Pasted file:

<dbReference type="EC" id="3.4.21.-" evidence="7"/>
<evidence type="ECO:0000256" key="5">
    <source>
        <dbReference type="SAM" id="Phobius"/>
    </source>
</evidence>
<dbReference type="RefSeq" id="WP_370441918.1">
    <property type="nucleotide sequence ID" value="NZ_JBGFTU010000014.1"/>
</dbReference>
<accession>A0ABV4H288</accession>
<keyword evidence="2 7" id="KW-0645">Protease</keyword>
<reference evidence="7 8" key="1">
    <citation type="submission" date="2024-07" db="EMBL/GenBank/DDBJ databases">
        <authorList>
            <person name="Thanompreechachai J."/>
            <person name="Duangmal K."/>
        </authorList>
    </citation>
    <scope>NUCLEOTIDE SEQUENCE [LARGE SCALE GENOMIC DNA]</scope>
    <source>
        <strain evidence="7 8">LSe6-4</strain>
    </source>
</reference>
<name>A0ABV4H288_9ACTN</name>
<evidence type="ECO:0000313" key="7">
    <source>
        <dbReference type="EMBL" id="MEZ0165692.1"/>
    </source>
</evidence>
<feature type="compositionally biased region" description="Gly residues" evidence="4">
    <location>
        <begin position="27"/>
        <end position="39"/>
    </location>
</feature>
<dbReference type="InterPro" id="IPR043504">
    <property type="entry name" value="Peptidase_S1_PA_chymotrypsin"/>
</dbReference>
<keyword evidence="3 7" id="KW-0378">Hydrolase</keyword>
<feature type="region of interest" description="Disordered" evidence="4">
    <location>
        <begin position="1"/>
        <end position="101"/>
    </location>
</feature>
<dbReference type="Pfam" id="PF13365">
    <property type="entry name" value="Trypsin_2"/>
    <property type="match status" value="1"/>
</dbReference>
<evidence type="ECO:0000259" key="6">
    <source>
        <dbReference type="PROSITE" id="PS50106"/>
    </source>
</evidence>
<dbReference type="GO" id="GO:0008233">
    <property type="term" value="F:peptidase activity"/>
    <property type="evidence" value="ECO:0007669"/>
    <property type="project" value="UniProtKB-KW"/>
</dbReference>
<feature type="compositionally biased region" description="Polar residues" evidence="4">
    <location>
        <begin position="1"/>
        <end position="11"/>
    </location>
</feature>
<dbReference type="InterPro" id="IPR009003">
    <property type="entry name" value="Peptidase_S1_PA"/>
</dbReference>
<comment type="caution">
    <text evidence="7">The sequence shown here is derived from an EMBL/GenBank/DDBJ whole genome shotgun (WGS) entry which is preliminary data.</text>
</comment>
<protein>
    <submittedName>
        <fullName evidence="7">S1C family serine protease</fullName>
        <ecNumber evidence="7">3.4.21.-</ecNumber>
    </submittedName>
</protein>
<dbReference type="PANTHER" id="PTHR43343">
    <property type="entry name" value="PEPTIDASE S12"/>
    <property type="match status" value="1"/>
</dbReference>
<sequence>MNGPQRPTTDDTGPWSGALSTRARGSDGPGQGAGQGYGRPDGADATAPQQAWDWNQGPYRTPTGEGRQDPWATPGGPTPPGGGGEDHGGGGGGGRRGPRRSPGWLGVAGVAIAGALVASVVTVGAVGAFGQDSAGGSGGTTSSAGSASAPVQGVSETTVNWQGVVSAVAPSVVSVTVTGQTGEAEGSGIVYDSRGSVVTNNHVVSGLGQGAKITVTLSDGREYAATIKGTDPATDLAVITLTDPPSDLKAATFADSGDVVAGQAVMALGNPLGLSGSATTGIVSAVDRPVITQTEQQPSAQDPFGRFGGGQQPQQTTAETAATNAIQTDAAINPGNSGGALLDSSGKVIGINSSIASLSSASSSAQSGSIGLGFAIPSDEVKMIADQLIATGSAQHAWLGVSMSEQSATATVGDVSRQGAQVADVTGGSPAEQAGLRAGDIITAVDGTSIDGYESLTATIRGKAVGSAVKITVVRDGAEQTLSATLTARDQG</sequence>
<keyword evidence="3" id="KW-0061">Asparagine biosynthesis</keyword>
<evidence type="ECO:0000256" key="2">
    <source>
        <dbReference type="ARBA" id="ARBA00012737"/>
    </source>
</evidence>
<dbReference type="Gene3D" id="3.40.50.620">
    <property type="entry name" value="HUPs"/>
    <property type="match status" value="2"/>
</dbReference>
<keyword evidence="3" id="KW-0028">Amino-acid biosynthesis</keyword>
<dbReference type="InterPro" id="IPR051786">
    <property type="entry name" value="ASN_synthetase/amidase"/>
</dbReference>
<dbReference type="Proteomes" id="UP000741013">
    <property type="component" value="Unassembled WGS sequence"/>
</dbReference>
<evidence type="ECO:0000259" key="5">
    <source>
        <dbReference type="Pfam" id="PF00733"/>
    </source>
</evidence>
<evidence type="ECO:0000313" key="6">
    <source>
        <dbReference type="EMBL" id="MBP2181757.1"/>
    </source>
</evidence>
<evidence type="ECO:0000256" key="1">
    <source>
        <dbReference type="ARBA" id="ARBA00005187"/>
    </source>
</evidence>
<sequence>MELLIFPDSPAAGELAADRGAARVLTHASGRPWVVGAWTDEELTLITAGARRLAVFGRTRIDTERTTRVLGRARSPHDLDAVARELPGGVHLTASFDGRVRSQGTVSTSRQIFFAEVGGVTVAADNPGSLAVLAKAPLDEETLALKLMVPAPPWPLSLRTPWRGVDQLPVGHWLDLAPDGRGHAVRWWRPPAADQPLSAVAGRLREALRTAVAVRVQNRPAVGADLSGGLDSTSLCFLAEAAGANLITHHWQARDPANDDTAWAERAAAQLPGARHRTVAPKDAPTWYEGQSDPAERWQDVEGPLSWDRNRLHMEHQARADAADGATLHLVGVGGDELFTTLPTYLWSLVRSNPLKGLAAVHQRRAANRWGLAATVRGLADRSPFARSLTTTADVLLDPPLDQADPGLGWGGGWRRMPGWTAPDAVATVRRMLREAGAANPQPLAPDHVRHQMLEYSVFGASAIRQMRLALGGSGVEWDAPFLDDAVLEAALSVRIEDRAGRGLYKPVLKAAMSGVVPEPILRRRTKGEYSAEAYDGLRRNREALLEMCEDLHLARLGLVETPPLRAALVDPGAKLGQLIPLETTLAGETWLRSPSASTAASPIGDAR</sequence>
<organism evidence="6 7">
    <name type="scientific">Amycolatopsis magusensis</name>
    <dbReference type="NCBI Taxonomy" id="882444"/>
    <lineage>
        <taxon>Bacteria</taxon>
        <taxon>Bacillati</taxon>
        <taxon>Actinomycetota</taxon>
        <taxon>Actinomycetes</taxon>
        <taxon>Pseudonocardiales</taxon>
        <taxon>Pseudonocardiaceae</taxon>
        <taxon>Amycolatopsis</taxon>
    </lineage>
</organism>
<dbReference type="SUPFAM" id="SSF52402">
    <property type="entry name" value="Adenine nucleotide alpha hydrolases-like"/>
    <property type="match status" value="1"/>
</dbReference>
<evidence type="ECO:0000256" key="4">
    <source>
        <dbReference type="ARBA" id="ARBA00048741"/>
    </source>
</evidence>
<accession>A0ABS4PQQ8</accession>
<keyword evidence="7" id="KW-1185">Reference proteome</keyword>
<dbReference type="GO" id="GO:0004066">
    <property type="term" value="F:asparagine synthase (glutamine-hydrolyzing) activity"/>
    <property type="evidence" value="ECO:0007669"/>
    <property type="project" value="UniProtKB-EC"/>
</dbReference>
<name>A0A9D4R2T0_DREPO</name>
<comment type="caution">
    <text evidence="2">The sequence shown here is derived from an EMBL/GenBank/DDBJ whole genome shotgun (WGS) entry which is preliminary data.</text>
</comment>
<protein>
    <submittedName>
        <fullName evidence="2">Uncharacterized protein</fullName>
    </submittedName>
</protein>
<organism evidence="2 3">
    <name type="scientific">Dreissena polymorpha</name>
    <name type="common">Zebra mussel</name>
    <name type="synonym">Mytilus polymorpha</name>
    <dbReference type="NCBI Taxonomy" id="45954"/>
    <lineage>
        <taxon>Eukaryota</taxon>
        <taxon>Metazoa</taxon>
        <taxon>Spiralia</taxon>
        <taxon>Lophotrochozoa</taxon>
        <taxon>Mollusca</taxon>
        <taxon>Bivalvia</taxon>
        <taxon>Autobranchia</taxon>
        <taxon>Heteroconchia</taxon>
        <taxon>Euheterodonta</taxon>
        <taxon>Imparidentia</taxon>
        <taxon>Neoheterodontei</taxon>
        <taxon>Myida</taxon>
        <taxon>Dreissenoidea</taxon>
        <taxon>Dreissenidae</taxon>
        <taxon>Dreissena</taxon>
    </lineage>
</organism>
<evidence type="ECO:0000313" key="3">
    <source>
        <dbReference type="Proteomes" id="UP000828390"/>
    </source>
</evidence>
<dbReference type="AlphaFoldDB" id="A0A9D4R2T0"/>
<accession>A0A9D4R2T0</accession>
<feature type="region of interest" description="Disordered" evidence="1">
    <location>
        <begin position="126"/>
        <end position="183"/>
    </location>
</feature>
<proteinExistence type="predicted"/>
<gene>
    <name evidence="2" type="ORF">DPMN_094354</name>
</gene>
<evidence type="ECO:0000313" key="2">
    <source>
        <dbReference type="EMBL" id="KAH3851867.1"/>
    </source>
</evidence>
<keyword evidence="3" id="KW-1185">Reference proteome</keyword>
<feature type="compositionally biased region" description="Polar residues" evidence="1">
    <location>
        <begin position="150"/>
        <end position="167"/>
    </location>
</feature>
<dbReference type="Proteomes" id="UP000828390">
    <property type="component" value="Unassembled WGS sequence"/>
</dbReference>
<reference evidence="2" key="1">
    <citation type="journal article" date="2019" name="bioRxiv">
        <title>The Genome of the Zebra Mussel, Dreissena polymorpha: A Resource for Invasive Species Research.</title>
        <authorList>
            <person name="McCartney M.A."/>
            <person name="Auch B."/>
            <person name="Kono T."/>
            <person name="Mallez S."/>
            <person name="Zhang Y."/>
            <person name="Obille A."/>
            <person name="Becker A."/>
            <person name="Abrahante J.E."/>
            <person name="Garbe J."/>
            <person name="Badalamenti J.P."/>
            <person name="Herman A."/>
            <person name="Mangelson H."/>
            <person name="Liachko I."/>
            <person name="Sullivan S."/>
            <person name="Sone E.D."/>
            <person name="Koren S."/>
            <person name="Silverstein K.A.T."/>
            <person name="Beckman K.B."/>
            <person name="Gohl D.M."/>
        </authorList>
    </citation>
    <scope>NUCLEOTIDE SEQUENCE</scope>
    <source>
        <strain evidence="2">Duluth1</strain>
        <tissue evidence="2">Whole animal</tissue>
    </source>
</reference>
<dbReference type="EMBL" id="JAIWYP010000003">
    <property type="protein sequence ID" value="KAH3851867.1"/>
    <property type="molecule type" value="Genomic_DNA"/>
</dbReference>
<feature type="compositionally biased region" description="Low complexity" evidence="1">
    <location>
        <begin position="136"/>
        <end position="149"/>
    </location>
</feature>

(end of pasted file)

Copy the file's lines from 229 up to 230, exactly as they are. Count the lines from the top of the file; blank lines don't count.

            <person name="Silverstein K.A.T."/>
            <person name="Beckman K.B."/>